Archive 30.06.2020

Page 1 of 8
1 2 3 8

A scheme to enhance how swarm robots search for multiple targets

Over the past decade or so, researchers have been trying to develop techniques that could enable effective collaborative strategies among teams of robots. One of the tasks that teams of robots could complete better than individual robots is simultaneously searching for several targets or objects in their surrounding environment.

#313: Solid State Lidar – the 3D Camera, with Erin Bishop

Sense Photonics

In this episode, Abate interviews Erin Bishop from Sense Photonics about the technology in their “Solid State” LiDAR sensors that allows them to detect objects more accurately and over a larger field of view than traditional scanning LiDAR. Erin dives into the technical details of Solid State Lidar, discusses the applications and industries of the technology.

Erin Bishop


Erin operates at the intersection of product management, project engineering, customer development, and product-market fit within 3D camera company Sense Photonics. Over the past several years, she has worked to initiate the market appetite for telepresence robots, indoor mobile robots, and robotic picking in warehouses. Erin has made appearances at CES, UX Week, RoboBusiness, HardwareCon, and Mobile Future Forward.

Erin creates partnerships that result in large-scale deployment of the company’s revolutionary solid-state FLASH architecture. Prior to joining Sense, she held product manager, marketing, and research roles with several robotics companies, including Industrial Perception, Inc. – which was acquired by Google in 2013 – Adept Technology, iRobot, and DEKA. Erin earned her Master’s in Mechanical Engineering from UMass Lowell, where she performed extensive research in Human-Robot Interaction.

Links

‘Robotics for Infectious Diseases’ and other resources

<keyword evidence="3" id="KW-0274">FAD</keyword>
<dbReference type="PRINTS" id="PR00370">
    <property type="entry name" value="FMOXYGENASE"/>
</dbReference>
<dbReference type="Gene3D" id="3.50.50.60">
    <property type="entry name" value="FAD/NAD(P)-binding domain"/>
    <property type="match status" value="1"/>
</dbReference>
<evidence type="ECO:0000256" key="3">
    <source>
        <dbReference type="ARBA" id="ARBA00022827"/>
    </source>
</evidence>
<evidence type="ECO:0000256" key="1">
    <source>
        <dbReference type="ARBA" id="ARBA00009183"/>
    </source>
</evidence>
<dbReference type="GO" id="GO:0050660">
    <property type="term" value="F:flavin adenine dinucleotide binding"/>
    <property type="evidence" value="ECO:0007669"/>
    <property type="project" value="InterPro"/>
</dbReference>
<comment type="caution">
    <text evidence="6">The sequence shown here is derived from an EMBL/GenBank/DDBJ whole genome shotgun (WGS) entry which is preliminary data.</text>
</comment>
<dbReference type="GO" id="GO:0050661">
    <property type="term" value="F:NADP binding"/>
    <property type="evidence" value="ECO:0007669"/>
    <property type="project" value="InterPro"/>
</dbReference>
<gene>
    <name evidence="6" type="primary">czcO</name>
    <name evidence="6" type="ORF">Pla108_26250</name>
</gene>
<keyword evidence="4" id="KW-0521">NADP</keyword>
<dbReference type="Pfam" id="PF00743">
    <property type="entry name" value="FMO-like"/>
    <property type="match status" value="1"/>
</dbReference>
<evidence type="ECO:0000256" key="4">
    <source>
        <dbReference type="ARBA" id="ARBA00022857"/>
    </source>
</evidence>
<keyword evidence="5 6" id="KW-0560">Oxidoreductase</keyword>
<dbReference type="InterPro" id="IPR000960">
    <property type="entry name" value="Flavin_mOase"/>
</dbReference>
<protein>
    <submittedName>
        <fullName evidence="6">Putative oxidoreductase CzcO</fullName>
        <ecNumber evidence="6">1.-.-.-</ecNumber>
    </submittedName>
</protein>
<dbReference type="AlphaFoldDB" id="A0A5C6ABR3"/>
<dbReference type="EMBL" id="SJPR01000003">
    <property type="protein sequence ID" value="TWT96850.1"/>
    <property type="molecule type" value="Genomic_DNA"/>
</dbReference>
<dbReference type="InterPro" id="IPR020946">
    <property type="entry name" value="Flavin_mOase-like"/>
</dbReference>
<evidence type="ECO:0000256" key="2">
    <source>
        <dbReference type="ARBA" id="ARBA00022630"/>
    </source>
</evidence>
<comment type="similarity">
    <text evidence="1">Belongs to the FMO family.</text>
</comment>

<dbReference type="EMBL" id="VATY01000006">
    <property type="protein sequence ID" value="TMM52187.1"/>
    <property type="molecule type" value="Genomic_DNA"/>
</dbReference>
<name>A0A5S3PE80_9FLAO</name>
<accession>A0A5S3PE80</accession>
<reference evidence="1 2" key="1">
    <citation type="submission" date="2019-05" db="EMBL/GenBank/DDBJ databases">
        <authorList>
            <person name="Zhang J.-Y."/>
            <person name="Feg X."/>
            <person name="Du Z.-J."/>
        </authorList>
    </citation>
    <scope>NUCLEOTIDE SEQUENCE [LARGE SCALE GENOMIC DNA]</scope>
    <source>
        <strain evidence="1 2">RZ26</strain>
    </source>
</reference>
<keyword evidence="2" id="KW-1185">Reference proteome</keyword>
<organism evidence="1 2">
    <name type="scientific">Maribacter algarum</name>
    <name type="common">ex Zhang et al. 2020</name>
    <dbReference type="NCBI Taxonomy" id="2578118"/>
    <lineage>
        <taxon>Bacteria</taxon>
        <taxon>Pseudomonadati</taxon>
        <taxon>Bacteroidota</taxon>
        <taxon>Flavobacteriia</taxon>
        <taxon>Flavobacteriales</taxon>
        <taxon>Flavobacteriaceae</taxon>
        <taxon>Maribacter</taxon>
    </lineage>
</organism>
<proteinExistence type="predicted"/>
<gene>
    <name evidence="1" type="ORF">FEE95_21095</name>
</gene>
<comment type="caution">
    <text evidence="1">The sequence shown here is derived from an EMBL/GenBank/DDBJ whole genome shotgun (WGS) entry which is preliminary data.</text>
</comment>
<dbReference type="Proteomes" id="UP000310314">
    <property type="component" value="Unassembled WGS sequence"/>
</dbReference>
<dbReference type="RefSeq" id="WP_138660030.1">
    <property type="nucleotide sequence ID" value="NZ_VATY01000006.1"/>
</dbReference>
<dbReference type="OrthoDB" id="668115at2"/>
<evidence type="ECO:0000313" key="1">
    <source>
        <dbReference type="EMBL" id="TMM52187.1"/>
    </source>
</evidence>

In times of crisis, we all want to know where the robots are! And young roboticists just starting their careers, or simply thinking about robotics as a career, ask us ‘How can robotics help?’ and ‘What can I do to help?’. Cluster organizations like Silicon Valley Robotics can serve as connection points between industry and academia, between undergrads and experts, between startups and investors, which is why we rapidly organized a weekly discussion with experts about “COVID-19, robots and us” (video playlist).

During our online series, we heard from roboticists directly helping with all sorts of COVID-19 response, like Gui Cavalcanti of Open Source Medical Supplies and Alder Riley of Helpful Engineering. Both groups are great examples of the incredible power of people working together.

Open Source Medical Supplies (OSMS) was formed in March 2020 to research and disseminate open source plans for medical supplies used to treat and reduce the spread of COVID-19 that could be fabricated locally. Additionally, Open Source Medical Supplies supports, mentors, and guides local communities as they self-organize hospital systems, essential services, professional fabricators, makerspaces, and local governments into resilient, self-supporting supply units.

In its first two months of operation, Open Source Medical Supplies helped organize over 73,000 people in its Facebook group, produced 6 iterations of its Open Source COVID-19 Medical Supply Guide featuring 20 design categories and 90+ curated open source designs, engaged over 200 Local Response groups in 50 countries. OSMS materials are being translated into 40 languages, and OSMS guidance and collaboration platforms have catalyzed volunteers around the world to produce and deliver over 11 million medical supply items to their local communities (as of May 30).

Speakers like Mark Martin from California Community Colleges who started the Bay Area Manufacturers Discussion Forum and Rich Stump from Studio Fathom shared how the manufacturing community was coping with pivoting to making PPE instead of other products, and some of the issues with regulations and the supply chain.

Speakers like Tom Low and Roy Kornbluh from SRI International and Eric Bennett from Frontier Bio talked about redesigning ventilators, including designing robots to teleoperate ventilators. Ventilators are critical in treating COVID-19 but there is also a lack of trained operators, and FDA regulations don’t allow devices to be adapted or changed. And Rachel McCrafty Sadd (aka The Crafty Avenger) from Ace Monster Toys talked about making hundreds thousands of cloth masks and what sort of robots would have been useful.

In general, teleoperation is the trojan horse for adopting robots in workplaces in new ways. People trust a robot being remotely operated much more readily than a fully autonomous one. We spoke to Tra Vu from OhmniLabs and David Crawley of Ubiquity Robotics both of whom produce very affordable mobile bases for telepresence and other use cases, including disinfecting. The demand for both robots is rapidly increasing and people are asking for add-on abilities, like the ability to push a button, or open a door. Not all of these tasks are going to be simple to add but clearly once a hospital, facility or household has successfully used one robot, they are very willing to add more robots.